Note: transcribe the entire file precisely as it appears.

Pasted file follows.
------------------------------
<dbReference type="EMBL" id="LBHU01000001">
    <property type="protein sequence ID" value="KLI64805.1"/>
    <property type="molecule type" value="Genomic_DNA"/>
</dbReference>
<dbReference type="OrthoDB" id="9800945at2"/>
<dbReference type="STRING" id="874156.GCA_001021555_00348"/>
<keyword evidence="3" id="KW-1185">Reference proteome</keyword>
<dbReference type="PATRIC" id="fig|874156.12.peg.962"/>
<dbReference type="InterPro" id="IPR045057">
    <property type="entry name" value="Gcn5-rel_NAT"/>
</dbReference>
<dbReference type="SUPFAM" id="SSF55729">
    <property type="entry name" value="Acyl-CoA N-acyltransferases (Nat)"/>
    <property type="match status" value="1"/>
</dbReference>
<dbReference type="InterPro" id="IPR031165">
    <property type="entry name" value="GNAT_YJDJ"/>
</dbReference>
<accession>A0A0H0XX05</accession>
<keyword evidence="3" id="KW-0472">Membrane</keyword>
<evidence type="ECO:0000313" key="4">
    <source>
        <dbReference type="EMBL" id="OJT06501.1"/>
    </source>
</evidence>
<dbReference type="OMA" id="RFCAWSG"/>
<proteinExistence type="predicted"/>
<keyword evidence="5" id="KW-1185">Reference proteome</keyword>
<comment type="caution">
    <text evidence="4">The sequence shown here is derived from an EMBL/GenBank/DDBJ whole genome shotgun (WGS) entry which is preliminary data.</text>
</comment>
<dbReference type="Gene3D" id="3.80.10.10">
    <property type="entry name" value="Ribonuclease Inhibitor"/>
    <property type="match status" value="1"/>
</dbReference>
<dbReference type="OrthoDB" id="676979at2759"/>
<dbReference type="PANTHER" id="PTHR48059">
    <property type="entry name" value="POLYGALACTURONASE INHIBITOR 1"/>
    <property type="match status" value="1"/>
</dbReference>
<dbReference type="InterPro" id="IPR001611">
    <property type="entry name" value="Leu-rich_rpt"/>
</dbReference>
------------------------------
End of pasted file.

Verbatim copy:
<dbReference type="EMBL" id="LBHU01000001">
    <property type="protein sequence ID" value="KLI64805.1"/>
    <property type="molecule type" value="Genomic_DNA"/>
</dbReference>
<dbReference type="OrthoDB" id="9800945at2"/>
<dbReference type="STRING" id="874156.GCA_001021555_00348"/>
<keyword evidence="3" id="KW-1185">Reference proteome</keyword>
<dbReference type="PATRIC" id="fig|874156.12.peg.962"/>
<dbReference type="InterPro" id="IPR045057">
    <property type="entry name" value="Gcn5-rel_NAT"/>
</dbReference>
<dbReference type="SUPFAM" id="SSF55729">
    <property type="entry name" value="Acyl-CoA N-acyltransferases (Nat)"/>
    <property type="match status" value="1"/>
</dbReference>
<dbReference type="InterPro" id="IPR031165">
    <property type="entry name" value="GNAT_YJDJ"/>
</dbReference>
<accession>A0A0H0XX05</accession>
<keyword evidence="3" id="KW-0472">Membrane</keyword>
<evidence type="ECO:0000313" key="4">
    <source>
        <dbReference type="EMBL" id="OJT06501.1"/>
    </source>
</evidence>
<dbReference type="OMA" id="RFCAWSG"/>
<proteinExistence type="predicted"/>
<keyword evidence="5" id="KW-1185">Reference proteome</keyword>
<comment type="caution">
    <text evidence="4">The sequence shown here is derived from an EMBL/GenBank/DDBJ whole genome shotgun (WGS) entry which is preliminary data.</text>
</comment>
<dbReference type="Gene3D" id="3.80.10.10">
    <property type="entry name" value="Ribonuclease Inhibitor"/>
    <property type="match status" value="1"/>
</dbReference>
<dbReference type="OrthoDB" id="676979at2759"/>
<dbReference type="PANTHER" id="PTHR48059">
    <property type="entry name" value="POLYGALACTURONASE INHIBITOR 1"/>
    <property type="match status" value="1"/>
</dbReference>
<dbReference type="InterPro" id="IPR001611">
    <property type="entry name" value="Leu-rich_rpt"/>
</dbReference>